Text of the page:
“After walking out the backdoor, Elizabeth ambled off to the grape patch and decided to sit there on the ground until she could pick a raisin from the vine. Knowing that it might take some time for the grape to completely dehydrate, she closed her eyes, straightened her spine and began to meditate.”
“WHAT?” our rational mind protests. “You can’t just wait there until a grape shrivels into a raisin. It could take days. She can’t sit in meditation for days! That’s illogical.”
But the subconscious mind understood the story as metaphor for delayed gratification and immediately got the message from it. Elizabeth knew what she wanted, was willing to wait for it, and considered the wait-time as soul-nourishing and acceptable. It isn’t meant as a literal interpretation of events; it’s a hypnosis device called an Ericksonian metaphor.
Just to be clear, this brief story isn’t about the “dreams deferred” of Langston Hughes’ classic poem “Harlem” or the amazing 1959 Broadway play by Lorraine Hansberry, called “A Raisin in the Sun.”
This story is about how metaphors, particularly Ericksonian metaphors, access that inner systems program that runs our life—which is our subconscious mind—the behind the scenes controller of almost everything we think and do—from how we perceive and interpret the world around us, to how we react to those perceptions, because sometimes we automatically think someone is referring to one thing, when they are instead talking about another.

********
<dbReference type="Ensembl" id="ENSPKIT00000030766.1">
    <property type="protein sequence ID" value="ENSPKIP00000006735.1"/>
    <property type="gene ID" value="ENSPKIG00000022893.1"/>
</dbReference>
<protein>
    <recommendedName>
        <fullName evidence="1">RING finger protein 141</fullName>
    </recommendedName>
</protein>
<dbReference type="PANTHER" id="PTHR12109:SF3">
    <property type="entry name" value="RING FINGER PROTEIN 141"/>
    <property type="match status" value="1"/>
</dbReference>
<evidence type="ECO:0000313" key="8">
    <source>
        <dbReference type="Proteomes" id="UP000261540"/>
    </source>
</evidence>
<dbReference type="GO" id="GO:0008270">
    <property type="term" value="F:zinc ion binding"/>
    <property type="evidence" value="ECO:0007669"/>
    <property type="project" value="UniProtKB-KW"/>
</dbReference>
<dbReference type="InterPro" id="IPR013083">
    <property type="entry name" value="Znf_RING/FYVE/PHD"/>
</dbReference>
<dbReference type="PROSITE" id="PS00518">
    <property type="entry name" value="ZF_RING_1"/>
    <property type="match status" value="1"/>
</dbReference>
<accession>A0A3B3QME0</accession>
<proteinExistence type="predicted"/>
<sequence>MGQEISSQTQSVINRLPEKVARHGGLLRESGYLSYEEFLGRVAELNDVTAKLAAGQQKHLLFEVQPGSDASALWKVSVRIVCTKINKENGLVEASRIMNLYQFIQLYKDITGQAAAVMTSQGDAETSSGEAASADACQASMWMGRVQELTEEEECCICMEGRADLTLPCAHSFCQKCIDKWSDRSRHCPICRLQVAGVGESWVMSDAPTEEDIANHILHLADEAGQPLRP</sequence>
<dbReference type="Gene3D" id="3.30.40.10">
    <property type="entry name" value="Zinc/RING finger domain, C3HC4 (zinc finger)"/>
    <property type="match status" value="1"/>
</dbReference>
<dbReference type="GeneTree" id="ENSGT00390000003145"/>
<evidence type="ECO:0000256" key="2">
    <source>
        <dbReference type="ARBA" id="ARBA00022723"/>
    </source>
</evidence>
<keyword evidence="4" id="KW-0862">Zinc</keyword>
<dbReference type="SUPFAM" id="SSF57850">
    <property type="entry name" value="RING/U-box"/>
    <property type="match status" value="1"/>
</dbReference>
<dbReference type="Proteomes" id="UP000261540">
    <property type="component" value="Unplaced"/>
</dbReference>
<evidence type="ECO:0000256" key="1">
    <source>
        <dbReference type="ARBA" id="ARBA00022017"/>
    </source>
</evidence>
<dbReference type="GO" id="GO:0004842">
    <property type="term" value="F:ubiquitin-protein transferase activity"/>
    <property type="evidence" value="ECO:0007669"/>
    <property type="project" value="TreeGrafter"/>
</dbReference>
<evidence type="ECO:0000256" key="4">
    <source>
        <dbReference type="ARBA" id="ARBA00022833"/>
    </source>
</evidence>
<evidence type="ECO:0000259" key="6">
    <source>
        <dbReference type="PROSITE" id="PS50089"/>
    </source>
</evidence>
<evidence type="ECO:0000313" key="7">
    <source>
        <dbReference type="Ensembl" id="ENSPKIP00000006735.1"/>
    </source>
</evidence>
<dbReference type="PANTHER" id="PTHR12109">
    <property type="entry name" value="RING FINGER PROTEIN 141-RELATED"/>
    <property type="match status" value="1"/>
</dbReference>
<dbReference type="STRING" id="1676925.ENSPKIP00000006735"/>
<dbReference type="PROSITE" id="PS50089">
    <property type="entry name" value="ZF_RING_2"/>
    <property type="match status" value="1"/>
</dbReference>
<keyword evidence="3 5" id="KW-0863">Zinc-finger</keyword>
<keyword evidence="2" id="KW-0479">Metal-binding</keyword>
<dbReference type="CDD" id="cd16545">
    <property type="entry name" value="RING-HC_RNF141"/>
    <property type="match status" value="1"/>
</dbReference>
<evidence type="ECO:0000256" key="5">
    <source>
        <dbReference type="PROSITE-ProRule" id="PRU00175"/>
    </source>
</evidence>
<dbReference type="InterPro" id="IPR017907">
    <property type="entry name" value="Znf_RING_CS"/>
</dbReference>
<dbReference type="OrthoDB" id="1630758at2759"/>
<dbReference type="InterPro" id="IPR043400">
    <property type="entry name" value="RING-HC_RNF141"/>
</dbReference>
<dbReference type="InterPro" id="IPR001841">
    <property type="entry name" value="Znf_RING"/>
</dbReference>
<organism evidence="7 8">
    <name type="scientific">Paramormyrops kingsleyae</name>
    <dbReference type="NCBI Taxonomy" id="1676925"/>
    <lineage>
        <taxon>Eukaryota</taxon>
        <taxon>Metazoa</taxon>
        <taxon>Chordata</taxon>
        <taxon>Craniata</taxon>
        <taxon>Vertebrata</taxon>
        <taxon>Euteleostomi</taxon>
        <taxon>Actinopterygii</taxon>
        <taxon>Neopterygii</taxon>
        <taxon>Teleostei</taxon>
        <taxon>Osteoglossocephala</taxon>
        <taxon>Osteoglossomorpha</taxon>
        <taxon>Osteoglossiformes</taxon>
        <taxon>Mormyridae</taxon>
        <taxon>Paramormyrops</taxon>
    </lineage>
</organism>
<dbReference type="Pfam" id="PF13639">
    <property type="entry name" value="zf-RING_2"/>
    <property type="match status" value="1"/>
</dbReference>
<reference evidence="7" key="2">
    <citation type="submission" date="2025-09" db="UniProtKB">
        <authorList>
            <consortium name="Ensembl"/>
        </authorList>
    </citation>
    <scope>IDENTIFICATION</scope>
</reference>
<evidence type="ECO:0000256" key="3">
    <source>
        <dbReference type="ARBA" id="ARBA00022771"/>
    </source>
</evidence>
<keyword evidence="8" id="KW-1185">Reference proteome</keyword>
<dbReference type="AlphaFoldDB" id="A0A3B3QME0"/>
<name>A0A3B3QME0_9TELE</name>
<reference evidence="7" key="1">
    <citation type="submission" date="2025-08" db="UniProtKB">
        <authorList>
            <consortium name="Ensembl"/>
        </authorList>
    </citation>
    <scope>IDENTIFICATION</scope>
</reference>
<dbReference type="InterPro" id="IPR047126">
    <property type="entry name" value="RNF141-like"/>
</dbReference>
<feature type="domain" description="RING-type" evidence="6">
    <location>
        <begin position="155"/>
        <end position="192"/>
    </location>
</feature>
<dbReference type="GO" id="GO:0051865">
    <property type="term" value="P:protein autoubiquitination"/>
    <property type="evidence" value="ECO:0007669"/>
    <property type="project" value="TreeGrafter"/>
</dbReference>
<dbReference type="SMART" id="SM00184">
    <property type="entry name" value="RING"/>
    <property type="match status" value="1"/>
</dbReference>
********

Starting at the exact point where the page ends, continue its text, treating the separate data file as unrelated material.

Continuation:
I was actually providing my own childhood memory of walking out the backdoor, going over to the grapevine area between our backyard and the garden, and sitting down waiting for the then tart green grapes to ripen to sweet burgundy for eating. My grandmother had come over to me sitting there and said I’d be waiting a long time for that to happen—like days; and I said I’d wait.
Of course I didn’t. Kids have no concept of time. But my grandmother also told me back then that if I waited there long enough, those grapes would miraculously change to raisins. I later learned that “miraculously” meant to dehydrate in the sun and shrivel on the vine. But miraculously sounded so much better.
Miraculous is how hypnosis works. I admit that hypnosis and NLP (neuro-linguistic programming) absolutely fascinate me. That’s why I’ve been trained in those techniques.
I’m fascinated with them because so much of our lives we believe the world around us to be one particular way, and seldom comprehend that the world around us is how we perceive it to be. It is our perception of the world that makes it the way that it appears. And our perception is very changeable.
In the last 9 paragraphs I have shown that how you perceive and decipher what is presented to you can be easily manipulated and refocused toward a desired conclusion. That’s the beauty of Ericksonian metaphors: It’s like being driven around the countryside by your eccentric Aunt Betty, who after hours of wrong turns and harrowing near misses of both stationary and moving objects, she somehow manages to find her way back to your home just in time for dinner.
The desired effect is: early suggestion of delayed gratification, food references as rewards for patience, proposed childhood memories to trigger your own childhood memories substantiating suggested premises; and last effect is to refocus your mind on how your perception miraculously creates the world that you experience.
I mean, seriously, …Aunt Betty was just too erratic to drive anyone, including herself, but it’s strange how she always knew when it was time for dinner at our house. I’d call that Selective Craziness; and it worked for her.